Carnton Plantation is located in Franklin, Tennessee. The sprawling farm and its buildings played an important role during and immediately after the Battle of Franklin during the American Civil War.
Portrait of the Battle of Franklin
John McGavock was 46 when the Civil War began and was too old to enlist, but he helped outfit and organize groups of Southern soldiers. Carrie contributed to the war effort by sewing uniforms for relatives and friends. As the war got closer to home, John McGavock sent most of his slaves to Louisiana so they wouldn’t be taken by Federal authorities. When Federal troops took control of Middle Tennessee, and learned of the McGavocks’ efforts to aid the South, they took thousands of dollars of grain, horses, cattle and timber from the plantation.
On November 30, 1864, Carnton became the largest temporary field hospital for tending the wounded and dying after the Battle of Franklin. The home was situated less than one mile from the location of the activity that took place on the far Union Eastern flank. More than 1,750 Confederates lost their lives at Franklin, and on Carnton’s back porch four Confederate generals’ bodies—Patrick Cleburne, John Adams, Otho F. Strahl, and Hiram B. Granbury—were laid out for a few hours after the battle.
The McGavocks tended for as many as 300 soldiers inside Carnton alone, though at least 150 died the first night. Hundreds more were spread throughout the rest of the property, including in the slave cabins. Carrie McGavock donated food, clothing and supplies to care for the wounded and dying, and witnesses say her dress was blood soaked at the bottom. Carrie’s two children, Hattie (then nine) and son Winder (then seven) witnessed the carnage as well, providing some basic assistance to the surgeons.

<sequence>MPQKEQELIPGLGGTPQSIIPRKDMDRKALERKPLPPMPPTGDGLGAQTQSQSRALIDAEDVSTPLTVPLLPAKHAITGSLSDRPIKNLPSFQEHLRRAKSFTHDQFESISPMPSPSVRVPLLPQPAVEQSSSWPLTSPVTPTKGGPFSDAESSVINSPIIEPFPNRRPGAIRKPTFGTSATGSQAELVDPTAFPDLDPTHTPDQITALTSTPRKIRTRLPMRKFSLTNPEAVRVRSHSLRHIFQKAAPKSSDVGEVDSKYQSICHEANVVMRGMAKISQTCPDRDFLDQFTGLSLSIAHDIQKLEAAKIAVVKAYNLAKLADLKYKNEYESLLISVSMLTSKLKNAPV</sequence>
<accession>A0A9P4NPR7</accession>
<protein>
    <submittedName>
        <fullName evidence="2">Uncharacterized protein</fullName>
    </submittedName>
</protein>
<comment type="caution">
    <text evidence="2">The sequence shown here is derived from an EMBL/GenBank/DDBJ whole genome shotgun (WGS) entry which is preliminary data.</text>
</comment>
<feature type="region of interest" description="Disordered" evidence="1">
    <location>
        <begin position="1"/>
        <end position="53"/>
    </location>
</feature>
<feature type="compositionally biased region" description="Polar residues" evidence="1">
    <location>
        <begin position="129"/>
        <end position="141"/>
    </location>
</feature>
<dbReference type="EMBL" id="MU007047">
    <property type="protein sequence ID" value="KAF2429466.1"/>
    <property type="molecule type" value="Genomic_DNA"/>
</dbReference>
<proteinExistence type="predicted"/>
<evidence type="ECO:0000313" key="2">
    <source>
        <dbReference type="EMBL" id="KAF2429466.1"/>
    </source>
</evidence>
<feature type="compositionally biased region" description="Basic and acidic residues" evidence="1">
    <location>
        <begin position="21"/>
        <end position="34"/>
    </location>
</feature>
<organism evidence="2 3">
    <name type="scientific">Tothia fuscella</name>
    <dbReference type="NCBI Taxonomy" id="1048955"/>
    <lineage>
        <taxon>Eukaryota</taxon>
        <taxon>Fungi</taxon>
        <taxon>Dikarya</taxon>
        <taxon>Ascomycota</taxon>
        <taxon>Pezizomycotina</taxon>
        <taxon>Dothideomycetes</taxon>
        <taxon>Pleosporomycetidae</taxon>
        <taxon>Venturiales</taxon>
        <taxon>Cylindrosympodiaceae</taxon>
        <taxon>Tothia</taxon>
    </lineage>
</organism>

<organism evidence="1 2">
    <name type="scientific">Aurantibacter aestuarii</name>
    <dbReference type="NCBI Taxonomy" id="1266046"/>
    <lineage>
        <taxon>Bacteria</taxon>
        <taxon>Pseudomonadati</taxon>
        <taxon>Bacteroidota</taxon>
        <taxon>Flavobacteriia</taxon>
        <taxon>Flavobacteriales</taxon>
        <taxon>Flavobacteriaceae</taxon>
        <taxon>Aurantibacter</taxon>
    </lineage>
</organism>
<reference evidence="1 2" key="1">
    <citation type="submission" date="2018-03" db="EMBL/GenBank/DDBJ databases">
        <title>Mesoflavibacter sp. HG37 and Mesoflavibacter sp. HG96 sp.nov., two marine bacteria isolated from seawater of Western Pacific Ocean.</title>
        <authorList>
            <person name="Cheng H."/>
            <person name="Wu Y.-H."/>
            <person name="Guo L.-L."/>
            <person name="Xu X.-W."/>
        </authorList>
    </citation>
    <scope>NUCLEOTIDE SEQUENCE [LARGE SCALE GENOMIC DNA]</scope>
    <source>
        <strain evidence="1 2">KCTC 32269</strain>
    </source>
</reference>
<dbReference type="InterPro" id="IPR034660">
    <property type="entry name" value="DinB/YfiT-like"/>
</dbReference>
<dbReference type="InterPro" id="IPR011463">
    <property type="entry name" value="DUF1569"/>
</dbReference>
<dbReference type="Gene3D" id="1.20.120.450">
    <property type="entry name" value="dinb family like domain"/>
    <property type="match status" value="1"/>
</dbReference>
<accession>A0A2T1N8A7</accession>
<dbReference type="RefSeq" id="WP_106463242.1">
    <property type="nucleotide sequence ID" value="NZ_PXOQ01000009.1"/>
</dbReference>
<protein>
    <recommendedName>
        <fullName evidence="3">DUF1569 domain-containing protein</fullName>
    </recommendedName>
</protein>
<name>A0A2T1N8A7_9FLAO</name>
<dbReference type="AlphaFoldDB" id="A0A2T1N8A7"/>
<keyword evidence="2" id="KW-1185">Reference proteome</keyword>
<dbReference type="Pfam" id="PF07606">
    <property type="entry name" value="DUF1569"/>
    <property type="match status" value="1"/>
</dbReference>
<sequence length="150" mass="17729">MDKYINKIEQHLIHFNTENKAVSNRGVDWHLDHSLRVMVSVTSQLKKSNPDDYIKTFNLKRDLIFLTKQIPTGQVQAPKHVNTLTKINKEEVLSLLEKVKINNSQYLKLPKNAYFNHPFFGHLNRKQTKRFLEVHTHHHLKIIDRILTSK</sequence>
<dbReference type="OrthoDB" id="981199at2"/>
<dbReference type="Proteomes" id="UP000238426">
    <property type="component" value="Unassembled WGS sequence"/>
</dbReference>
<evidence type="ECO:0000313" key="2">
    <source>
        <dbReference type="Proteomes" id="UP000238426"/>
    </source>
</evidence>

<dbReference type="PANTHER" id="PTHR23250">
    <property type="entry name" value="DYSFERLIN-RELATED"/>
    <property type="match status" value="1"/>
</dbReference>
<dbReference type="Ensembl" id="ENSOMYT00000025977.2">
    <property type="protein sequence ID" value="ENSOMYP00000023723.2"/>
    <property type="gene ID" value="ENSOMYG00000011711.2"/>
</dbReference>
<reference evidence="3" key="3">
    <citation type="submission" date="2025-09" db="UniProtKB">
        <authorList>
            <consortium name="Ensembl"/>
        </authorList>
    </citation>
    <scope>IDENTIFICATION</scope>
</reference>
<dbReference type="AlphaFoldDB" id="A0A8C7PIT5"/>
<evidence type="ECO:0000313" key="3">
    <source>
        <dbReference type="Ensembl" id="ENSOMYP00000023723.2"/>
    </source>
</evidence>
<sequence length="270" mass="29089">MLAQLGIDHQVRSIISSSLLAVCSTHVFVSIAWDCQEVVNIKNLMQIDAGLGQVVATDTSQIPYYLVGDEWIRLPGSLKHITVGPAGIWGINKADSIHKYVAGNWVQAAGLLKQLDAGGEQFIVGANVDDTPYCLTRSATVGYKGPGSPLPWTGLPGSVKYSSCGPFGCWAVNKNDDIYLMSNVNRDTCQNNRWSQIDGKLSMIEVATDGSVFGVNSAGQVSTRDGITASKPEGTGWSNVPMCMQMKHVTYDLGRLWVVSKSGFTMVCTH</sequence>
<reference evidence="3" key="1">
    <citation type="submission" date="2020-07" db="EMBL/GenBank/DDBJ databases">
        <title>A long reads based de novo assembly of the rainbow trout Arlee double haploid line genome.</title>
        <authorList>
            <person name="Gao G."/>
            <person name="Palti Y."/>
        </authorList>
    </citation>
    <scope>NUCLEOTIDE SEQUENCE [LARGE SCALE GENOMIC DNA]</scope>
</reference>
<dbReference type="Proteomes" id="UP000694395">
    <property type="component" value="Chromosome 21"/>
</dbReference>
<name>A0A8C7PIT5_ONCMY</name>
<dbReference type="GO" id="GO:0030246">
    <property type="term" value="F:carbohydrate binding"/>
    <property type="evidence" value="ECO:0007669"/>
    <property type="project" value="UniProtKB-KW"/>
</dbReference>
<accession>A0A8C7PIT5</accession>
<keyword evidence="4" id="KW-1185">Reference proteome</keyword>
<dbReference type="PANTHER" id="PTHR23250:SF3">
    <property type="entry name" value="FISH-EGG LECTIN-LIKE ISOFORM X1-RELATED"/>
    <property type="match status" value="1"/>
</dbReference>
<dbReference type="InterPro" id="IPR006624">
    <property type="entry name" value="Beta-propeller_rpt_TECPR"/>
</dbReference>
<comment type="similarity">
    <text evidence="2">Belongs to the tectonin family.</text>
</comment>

After the battle, on December 1, Union forces under Maj. Gen. John M. Schofield evacuated toward Nashville, leaving all the dead, including several hundred Union soldiers, and the wounded who were unable to walk as well. The residents of Franklin were then faced with the task of burying over 2,500 soldiers, most of those being Confederates.
Photographs of slave quarters below:
To the northwest of the house on a 2-acre section of the plantation is the McGavock Confederate Cemetery, the largest privately owned military cemetery in the United States. Donated by the McGavock family as a permanent burial ground for the soldiers killed in the Battle of Franklin, the cemetery is organized by state resulting in thirteen sections separated by a 14-foot pathway. The cemetery is maintained by The Franklin Chapter of the United Daughters of the Confederacy.
Photographs of McGavock Confederate Cemetery below: